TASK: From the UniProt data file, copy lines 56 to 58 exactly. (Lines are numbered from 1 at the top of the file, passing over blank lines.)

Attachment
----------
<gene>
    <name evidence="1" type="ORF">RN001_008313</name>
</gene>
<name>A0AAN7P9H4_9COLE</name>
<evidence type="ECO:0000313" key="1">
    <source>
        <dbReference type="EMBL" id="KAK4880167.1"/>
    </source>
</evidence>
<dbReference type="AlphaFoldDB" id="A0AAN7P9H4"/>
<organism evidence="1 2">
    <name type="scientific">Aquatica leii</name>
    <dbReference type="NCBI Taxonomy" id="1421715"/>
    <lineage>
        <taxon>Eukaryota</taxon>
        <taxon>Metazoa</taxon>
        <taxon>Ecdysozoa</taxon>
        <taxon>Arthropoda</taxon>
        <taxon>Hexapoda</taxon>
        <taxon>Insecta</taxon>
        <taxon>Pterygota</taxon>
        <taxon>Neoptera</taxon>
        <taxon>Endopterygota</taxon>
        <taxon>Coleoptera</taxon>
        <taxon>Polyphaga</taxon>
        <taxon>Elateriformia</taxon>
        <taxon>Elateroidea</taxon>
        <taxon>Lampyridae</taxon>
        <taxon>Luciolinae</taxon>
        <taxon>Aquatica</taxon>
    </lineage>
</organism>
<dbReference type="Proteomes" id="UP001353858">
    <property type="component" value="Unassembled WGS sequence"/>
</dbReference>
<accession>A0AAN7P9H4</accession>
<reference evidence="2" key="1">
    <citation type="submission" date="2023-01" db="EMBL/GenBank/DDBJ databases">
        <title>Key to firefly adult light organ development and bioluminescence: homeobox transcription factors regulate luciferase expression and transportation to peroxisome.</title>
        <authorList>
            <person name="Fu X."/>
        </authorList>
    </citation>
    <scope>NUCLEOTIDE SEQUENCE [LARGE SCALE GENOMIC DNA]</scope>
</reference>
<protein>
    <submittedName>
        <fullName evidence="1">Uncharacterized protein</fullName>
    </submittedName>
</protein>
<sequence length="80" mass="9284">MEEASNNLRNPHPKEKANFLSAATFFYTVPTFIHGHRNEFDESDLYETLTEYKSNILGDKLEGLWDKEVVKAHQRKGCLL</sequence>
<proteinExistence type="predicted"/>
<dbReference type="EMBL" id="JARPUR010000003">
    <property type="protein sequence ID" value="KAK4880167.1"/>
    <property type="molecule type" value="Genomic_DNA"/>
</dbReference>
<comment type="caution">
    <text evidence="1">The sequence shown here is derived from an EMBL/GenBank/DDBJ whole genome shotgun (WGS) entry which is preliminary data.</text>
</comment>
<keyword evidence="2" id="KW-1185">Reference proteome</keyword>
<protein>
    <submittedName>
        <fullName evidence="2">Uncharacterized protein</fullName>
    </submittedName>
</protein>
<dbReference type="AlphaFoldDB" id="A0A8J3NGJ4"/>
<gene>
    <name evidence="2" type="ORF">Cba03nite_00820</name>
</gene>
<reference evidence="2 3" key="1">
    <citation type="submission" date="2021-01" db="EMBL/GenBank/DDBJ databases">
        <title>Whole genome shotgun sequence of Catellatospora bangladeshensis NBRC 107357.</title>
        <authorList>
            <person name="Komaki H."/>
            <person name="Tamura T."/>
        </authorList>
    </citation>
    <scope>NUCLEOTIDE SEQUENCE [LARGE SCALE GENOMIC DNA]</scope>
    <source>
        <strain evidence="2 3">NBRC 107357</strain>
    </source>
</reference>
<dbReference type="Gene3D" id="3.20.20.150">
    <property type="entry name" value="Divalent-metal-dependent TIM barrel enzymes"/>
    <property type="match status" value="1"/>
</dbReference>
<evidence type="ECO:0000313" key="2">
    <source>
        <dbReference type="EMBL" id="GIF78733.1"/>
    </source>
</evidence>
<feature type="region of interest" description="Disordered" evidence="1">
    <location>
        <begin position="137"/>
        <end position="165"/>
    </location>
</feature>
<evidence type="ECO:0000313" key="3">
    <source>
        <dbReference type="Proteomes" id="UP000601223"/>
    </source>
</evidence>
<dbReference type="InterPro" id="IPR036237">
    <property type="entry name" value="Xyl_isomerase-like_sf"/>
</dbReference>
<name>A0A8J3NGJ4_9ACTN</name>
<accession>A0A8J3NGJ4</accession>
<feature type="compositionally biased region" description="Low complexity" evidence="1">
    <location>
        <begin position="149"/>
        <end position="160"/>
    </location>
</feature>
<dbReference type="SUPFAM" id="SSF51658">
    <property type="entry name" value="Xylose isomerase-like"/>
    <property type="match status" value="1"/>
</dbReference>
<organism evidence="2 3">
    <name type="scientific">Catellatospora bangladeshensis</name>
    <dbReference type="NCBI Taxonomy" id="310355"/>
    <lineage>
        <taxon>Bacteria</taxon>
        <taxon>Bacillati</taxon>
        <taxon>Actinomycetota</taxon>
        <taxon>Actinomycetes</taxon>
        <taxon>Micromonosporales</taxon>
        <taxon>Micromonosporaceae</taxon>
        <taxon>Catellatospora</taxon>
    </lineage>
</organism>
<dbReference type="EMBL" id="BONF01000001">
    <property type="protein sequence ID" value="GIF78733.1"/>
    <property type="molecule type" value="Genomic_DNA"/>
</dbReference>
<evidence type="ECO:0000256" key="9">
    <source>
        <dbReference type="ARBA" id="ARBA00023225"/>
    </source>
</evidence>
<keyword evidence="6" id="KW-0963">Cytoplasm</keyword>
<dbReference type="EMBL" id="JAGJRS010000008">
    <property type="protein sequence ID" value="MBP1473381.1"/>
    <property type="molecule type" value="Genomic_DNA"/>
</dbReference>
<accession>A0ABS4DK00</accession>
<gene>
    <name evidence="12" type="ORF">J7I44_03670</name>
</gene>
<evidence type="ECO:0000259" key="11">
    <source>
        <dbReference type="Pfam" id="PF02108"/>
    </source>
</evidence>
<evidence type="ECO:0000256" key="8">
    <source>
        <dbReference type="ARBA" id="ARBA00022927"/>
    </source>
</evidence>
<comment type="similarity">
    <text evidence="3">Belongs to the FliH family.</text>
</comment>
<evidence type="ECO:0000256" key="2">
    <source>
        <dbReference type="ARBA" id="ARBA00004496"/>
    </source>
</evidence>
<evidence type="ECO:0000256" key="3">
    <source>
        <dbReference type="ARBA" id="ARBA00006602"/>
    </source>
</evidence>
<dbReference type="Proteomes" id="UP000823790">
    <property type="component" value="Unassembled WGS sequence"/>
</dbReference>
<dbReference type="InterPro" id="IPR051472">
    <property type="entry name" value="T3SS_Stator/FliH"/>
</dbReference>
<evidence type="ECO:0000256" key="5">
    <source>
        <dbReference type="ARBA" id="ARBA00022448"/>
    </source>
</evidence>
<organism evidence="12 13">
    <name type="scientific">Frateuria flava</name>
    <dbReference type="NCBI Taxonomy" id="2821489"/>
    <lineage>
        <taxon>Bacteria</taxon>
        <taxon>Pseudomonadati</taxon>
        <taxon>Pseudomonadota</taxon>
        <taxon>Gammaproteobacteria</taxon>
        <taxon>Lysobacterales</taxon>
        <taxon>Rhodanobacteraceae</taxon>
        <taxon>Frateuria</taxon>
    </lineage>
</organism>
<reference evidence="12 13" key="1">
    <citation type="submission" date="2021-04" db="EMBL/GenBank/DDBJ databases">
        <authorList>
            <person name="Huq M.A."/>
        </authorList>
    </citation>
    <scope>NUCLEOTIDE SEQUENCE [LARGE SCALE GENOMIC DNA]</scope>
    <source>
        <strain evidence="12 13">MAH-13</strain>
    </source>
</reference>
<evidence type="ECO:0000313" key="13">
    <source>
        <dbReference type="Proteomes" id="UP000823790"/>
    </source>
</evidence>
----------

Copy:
</dbReference>
<comment type="caution">
    <text evidence="1">The sequence shown here is derived from an EMBL/GenBank/DDBJ whole genome shotgun (WGS) entry which is preliminary data.</text>